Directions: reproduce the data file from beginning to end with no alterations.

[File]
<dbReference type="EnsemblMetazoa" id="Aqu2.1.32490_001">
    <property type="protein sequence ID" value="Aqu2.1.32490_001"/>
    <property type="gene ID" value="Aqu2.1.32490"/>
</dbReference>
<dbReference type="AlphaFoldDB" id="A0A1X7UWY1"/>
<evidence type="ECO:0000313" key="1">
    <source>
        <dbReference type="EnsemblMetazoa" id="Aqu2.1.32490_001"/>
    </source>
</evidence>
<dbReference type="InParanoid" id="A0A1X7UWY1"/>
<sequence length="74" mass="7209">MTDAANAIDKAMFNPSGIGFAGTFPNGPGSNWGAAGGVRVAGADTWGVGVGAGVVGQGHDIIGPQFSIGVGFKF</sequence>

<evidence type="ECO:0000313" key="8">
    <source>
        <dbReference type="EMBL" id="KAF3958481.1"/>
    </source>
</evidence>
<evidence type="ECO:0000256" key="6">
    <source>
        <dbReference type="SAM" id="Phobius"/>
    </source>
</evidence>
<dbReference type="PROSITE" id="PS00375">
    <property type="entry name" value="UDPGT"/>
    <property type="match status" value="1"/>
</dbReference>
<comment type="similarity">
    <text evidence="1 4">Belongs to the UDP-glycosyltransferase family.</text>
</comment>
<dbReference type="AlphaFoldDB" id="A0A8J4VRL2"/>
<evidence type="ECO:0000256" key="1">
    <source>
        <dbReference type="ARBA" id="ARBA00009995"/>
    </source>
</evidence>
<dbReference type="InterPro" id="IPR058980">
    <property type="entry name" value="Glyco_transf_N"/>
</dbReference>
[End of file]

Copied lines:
<dbReference type="EnsemblMetazoa" id="Aqu2.1.32490_001">
    <property type="protein sequence ID" value="Aqu2.1.32490_001"/>
    <property type="gene ID" value="Aqu2.1.32490"/>
</dbReference>
<dbReference type="AlphaFoldDB" id="A0A1X7UWY1"/>
<evidence type="ECO:0000313" key="1">
    <source>
        <dbReference type="EnsemblMetazoa" id="Aqu2.1.32490_001"/>
    </source>
</evidence>
<dbReference type="InParanoid" id="A0A1X7UWY1"/>
<sequence length="74" mass="7209">MTDAANAIDKAMFNPSGIGFAGTFPNGPGSNWGAAGGVRVAGADTWGVGVGAGVVGQGHDIIGPQFSIGVGFKF</sequence>

<evidence type="ECO:0000313" key="8">
    <source>
        <dbReference type="EMBL" id="KAF3958481.1"/>
    </source>
</evidence>
<evidence type="ECO:0000256" key="6">
    <source>
        <dbReference type="SAM" id="Phobius"/>
    </source>
</evidence>
<dbReference type="PROSITE" id="PS00375">
    <property type="entry name" value="UDPGT"/>
    <property type="match status" value="1"/>
</dbReference>
<comment type="similarity">
    <text evidence="1 4">Belongs to the UDP-glycosyltransferase family.</text>
</comment>
<dbReference type="AlphaFoldDB" id="A0A8J4VRL2"/>
<evidence type="ECO:0000256" key="1">
    <source>
        <dbReference type="ARBA" id="ARBA00009995"/>
    </source>
</evidence>
<dbReference type="InterPro" id="IPR058980">
    <property type="entry name" value="Glyco_transf_N"/>
</dbReference>